What is Cannabis Used For?
As the public interest in holistic medication continues to grow, cannabis is undeniably a front runner, an all-natural treatment option that offers relief for a vast range of ailments. The therapeutic use of cannabis is not a new idea, either. In addition to the agricultural uses of hemp, the first therapeutic use of cannabis dates back to the 2700s BCE.
The list of therapeutic uses for cannabis is too long to cover fully, but the following five conditions highlight cannabis’s vital role as a natural alternative or accompaniment to Western medicine.
Multiple sclerosis is an autoimmune disease that afflicts approximately 100,000 Canadians. Attacking the central nervous system, MS destroys the nerves’ protective cover, causing inflammation and interrupting nerve impulses.
Cannabis can help sufferers of MS in many different ways. Anti-inflammatory cannabinoids like THC and CBD calm the immune system, preventing dangerous inflammation of the brain. CBD can also lessen the muscle spasm and seizing that afflicts about 20 percent of MS sufferers.
As if these symptoms weren’t enough, people with MS also deal with gastrointestinal issues, which cannabis can quell. By binding to cell receptors in the body, cannabinoids stop nausea, diarrhea, and vomiting. The medication’s well-known painkilling properties guard against the pain signals sent through the nerves in response to individuals’ deteriorating tissues.
A chronic neurological disorder that causes unpredictable seizures and other neurological problems, epilepsy affects each affected individual differently. For the most part, the origins of this disorder are unknown.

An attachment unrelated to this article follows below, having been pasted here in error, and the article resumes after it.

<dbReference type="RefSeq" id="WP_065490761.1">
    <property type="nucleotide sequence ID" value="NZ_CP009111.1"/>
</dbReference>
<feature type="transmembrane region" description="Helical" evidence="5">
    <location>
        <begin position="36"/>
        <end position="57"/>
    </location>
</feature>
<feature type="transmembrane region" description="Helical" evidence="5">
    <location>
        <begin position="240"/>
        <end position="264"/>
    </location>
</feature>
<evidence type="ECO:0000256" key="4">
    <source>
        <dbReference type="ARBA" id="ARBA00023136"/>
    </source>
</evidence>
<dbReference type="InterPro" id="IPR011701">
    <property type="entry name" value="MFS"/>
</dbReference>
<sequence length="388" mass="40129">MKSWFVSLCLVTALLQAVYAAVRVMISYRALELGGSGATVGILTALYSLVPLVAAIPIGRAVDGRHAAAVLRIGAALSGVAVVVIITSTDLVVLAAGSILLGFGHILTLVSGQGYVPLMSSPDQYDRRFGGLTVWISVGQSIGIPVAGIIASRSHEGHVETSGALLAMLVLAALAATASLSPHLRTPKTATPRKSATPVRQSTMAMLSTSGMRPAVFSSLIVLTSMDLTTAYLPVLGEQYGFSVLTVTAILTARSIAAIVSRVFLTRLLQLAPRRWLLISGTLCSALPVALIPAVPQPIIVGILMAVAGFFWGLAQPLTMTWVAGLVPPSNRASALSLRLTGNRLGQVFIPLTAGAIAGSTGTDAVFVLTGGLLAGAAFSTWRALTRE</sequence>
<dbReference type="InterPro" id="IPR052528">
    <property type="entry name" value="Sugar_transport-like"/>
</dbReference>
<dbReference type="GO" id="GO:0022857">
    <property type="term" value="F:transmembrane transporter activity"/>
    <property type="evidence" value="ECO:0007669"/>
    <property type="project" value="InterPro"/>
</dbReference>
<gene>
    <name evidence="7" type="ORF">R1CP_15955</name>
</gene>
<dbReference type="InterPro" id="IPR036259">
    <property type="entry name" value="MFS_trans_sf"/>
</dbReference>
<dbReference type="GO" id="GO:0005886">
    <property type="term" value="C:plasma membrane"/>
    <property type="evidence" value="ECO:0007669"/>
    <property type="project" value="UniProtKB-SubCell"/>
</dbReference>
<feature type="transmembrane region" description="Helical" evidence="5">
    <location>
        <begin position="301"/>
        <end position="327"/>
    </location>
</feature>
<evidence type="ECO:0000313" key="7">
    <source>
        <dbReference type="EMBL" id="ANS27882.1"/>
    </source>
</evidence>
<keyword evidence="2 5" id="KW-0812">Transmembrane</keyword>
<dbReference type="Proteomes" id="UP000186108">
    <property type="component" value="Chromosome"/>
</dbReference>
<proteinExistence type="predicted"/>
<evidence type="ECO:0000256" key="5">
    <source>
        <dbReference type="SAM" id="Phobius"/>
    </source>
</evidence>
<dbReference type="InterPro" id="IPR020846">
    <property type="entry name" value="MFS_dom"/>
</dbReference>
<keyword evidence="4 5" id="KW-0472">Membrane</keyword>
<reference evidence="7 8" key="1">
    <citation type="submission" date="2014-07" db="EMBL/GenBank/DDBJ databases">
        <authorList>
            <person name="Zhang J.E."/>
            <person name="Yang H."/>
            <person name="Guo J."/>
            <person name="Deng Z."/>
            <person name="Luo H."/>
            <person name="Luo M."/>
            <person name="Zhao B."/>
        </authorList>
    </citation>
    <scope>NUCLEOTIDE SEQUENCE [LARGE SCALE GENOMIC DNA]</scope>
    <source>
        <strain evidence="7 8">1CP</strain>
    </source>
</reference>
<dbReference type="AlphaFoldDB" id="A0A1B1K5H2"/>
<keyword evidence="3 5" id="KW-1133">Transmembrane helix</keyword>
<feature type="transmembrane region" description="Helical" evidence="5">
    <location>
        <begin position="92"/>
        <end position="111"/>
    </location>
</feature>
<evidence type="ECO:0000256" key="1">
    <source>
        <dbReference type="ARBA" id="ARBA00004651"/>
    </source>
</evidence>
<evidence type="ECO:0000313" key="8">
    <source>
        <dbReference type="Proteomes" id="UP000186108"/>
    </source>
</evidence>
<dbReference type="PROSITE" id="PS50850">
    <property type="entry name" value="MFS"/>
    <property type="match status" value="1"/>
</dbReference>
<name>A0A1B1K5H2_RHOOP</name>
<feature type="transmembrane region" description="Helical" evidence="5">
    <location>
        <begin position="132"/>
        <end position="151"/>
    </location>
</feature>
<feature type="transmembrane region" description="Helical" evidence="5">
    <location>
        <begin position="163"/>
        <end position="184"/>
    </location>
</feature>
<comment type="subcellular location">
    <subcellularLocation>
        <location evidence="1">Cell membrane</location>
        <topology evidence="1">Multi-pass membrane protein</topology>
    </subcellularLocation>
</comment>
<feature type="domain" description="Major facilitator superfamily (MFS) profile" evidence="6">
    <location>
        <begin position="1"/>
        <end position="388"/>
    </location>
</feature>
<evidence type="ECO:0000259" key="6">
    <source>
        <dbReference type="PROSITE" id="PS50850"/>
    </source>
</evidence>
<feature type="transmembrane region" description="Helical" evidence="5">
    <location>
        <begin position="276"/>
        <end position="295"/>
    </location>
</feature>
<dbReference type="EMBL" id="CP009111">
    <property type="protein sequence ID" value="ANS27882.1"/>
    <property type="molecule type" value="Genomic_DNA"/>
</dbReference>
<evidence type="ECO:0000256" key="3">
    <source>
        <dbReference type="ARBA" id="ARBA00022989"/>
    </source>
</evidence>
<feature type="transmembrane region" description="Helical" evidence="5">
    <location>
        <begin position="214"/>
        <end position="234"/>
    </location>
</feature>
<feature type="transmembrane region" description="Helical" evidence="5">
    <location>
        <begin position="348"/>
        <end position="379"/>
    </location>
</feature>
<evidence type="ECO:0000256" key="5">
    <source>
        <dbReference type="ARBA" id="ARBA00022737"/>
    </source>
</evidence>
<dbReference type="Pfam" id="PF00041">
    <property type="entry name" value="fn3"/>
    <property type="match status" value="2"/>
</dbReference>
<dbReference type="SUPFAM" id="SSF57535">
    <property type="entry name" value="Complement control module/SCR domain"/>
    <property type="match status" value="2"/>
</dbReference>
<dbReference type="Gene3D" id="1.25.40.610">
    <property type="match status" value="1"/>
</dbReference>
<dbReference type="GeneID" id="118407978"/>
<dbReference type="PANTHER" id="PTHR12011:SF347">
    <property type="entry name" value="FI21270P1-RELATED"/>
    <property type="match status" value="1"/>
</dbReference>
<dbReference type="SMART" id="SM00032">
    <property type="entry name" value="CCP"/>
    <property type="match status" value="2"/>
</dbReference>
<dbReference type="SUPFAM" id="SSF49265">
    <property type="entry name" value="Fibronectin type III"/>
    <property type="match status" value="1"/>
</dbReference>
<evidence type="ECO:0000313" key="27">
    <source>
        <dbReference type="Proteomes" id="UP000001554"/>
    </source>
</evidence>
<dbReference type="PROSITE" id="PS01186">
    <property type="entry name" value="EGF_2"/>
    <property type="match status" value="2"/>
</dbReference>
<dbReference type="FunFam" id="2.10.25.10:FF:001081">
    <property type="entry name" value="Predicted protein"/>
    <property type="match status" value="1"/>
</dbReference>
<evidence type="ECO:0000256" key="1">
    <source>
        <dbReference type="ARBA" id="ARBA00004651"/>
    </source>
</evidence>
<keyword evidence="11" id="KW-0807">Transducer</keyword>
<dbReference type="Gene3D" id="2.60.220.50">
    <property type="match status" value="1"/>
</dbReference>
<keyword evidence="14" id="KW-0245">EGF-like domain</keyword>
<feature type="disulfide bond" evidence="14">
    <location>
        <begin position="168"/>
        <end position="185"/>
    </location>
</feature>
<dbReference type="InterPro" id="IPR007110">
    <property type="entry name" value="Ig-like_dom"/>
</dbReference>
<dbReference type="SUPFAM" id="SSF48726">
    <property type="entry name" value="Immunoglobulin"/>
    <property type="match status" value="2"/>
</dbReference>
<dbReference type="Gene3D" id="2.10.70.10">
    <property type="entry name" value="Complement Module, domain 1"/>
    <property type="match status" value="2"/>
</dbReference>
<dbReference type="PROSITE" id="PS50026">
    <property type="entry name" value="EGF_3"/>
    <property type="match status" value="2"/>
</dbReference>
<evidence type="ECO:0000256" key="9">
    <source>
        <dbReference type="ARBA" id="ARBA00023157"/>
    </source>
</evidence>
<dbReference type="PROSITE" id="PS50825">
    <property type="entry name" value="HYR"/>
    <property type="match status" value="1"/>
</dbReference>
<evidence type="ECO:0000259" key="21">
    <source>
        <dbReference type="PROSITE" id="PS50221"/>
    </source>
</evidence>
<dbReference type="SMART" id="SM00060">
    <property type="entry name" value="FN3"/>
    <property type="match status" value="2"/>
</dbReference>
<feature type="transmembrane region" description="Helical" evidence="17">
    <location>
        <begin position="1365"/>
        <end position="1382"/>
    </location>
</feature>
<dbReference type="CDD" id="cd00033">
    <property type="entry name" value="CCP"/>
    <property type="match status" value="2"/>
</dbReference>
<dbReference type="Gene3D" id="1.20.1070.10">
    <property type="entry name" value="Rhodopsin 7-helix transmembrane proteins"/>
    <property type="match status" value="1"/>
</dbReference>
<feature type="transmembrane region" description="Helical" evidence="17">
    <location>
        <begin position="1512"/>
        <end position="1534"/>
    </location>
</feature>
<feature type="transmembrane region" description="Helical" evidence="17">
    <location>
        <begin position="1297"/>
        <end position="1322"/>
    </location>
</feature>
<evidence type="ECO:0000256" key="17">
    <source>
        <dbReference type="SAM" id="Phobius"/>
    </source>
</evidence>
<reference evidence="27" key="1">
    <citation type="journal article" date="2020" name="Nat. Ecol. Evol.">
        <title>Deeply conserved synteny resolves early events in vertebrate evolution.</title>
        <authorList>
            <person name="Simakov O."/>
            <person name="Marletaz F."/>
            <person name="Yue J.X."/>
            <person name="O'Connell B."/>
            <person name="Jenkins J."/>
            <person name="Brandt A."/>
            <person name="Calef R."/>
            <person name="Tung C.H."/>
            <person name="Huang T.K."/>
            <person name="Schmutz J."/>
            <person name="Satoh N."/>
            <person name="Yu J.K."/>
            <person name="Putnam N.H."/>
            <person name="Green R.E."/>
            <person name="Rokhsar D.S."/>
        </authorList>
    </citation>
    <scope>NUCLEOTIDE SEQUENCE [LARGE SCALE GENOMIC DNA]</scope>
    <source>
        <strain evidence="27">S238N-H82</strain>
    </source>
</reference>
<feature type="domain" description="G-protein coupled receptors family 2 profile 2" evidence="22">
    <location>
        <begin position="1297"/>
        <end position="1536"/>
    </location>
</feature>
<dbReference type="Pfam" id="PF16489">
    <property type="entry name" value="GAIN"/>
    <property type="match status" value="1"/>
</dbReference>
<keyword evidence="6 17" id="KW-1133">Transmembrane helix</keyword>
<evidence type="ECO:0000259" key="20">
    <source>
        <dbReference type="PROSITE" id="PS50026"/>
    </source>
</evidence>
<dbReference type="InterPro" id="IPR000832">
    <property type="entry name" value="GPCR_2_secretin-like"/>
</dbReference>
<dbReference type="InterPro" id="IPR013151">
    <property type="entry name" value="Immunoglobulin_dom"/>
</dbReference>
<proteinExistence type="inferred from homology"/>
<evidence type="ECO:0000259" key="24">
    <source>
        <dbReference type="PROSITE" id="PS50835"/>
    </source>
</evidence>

Cannabis has proven to be an enormous boon to people suffering from epilepsy. The most famous case is that of a little girl named Charlotte, who was plagued by more than 1000 grand mal seizures each month. When her parents began treating her with CBD oil – made from a cannabis strain bred especially for her, called Charlotte’s Web – the little girl’s seizures decreased to only two or three per month.
While such a dramatic improvement is not seen in every individual, cannabis appears to have anticonvulsant qualities that match or even rival pharmaceutical drugs, without the dangerous side effects of the latter.
Mood disorders such as depression and anxiety are caused by chemical imbalances of important neurotransmitters in the brain. Cannabis can help rebalance and encourage production of these compounds, and it can do so without the long list of potentially harmful side effects that accompany pharmaceutical options.
The relaxing qualities of cannabis can help people struggling with anxiety. The cannabinoids in the plant match up nicely with our body’s endocannabinoid system, which is believed to play a large role in regulating stress and anxiety. THC is very similar to anandamide – a deficit of which can cause anxiety – and can help replenish our stores of this essential neurotransmitter.
Low doses of THC can also encourage the production of serotonin, the neurotransmitter that heightens mood and prevents symptoms of depression.
Though there is a lack of scientific proof due to a dearth of funding for studies, anecdotal evidence suggests cannabis can be hugely beneficial to sufferers. By activating the CB2 receptors in the body, a greater number of which seem to be present in arthritic joints, THC and CBD cannabinoids minimize inflammation and reduce pain.
Research is currently underway to find out if cannabis is doing more than just blocking the reception of pain – it’s possible this natural medication might assist in joint repair, as well.
If you suffer from MS, depression, epilepsy or arthritis, or are struggling with any other ailment, the knowledgeable staff on site can discuss with you the best cannabis products and the ideal dosage for your condition.